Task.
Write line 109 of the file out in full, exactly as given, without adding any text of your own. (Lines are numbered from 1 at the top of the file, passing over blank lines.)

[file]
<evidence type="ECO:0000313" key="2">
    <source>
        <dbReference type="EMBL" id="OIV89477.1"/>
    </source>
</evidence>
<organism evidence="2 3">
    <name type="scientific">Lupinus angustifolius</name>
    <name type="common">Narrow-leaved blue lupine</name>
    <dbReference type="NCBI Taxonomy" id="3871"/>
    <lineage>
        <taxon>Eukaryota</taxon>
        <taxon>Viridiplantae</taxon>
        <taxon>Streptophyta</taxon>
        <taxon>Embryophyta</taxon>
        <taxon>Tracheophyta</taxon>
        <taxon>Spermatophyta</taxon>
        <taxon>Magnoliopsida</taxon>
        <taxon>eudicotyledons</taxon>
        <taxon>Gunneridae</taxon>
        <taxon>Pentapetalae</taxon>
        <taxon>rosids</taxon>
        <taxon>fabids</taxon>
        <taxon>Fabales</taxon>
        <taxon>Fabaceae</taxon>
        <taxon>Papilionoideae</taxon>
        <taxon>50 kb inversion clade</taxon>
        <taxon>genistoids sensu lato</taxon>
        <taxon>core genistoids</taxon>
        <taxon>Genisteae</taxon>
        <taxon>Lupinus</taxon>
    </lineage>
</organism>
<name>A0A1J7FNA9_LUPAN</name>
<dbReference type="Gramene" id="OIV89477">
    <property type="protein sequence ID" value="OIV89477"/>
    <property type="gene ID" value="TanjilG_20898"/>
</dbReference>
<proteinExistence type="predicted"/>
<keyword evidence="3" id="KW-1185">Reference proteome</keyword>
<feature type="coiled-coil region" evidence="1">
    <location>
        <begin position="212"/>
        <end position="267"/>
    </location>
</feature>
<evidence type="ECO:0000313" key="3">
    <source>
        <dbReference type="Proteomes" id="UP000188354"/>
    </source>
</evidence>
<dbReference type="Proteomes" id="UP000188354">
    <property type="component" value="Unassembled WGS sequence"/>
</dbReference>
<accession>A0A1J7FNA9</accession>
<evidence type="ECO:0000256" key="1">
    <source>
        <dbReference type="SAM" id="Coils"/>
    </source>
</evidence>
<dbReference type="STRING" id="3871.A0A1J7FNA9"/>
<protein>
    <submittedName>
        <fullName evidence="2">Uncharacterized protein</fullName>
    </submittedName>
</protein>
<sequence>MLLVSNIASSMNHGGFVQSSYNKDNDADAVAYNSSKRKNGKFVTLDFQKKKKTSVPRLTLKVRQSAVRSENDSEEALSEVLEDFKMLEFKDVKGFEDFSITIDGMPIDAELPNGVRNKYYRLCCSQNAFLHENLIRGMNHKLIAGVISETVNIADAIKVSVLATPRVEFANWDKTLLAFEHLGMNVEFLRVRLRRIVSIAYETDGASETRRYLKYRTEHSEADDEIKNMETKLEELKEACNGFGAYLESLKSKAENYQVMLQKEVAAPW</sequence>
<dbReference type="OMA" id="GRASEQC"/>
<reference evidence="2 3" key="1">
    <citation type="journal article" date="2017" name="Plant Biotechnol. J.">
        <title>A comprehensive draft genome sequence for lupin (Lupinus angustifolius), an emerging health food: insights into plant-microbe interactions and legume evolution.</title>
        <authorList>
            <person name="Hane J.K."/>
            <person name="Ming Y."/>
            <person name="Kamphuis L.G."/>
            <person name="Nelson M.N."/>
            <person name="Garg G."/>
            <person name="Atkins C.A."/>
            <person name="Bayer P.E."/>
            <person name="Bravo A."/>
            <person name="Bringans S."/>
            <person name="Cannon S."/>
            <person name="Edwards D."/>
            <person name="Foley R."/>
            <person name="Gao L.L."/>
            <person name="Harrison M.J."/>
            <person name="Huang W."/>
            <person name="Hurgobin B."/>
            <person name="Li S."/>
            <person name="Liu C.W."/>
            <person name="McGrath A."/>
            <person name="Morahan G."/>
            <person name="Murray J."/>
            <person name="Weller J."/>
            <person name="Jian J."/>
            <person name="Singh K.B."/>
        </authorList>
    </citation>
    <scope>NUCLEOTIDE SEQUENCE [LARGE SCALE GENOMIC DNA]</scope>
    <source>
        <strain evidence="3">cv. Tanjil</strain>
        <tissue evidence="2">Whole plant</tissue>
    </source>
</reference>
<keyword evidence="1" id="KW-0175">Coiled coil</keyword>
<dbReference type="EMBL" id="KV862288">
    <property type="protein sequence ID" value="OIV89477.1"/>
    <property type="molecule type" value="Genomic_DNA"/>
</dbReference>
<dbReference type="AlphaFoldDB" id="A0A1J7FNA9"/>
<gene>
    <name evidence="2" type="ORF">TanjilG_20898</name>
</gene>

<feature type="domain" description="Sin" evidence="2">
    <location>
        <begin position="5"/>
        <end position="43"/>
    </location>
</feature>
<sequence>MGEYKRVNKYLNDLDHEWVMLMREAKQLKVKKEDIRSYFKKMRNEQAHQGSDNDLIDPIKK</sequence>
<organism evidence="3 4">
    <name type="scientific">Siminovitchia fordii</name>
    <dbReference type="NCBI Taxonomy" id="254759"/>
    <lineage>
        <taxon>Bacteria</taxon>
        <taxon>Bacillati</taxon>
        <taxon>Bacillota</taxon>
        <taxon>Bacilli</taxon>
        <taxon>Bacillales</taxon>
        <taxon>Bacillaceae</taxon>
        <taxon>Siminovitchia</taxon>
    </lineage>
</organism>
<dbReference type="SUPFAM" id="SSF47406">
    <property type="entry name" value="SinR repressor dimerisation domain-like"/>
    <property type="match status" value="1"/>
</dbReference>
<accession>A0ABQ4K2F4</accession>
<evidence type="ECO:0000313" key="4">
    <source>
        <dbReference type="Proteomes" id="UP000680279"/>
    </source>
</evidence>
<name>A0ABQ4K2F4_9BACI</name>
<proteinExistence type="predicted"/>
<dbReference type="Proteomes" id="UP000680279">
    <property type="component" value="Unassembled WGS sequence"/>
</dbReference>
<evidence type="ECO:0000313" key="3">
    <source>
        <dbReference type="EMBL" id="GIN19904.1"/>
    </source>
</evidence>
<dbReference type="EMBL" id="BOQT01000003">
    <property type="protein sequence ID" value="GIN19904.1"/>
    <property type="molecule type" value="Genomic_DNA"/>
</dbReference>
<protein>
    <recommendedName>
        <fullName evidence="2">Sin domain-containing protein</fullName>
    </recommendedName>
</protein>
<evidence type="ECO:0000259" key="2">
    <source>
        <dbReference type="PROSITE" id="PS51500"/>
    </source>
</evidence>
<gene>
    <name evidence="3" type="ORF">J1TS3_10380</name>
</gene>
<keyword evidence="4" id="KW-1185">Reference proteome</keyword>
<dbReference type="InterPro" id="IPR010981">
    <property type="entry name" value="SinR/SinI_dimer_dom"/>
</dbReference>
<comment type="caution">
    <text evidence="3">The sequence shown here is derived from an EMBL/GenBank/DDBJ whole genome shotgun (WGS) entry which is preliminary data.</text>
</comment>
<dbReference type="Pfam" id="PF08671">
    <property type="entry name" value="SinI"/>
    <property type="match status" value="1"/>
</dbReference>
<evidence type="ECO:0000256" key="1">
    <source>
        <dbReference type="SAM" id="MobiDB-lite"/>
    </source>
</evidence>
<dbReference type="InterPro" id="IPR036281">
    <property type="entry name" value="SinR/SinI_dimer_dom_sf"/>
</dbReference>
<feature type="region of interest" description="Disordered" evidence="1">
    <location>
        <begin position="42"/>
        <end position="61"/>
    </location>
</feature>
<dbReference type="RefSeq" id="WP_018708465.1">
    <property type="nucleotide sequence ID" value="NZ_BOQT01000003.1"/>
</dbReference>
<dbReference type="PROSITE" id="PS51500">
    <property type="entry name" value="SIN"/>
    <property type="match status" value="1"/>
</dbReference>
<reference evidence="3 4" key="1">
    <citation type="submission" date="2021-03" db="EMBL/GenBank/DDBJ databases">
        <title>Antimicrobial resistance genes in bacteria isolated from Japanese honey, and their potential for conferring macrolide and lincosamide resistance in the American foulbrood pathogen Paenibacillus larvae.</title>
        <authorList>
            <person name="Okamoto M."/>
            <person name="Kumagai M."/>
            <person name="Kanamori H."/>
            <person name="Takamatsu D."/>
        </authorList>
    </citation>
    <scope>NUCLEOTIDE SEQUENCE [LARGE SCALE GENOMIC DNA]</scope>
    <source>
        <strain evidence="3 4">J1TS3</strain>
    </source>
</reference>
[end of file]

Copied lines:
<dbReference type="AlphaFoldDB" id="A0A1J7FNA9"/>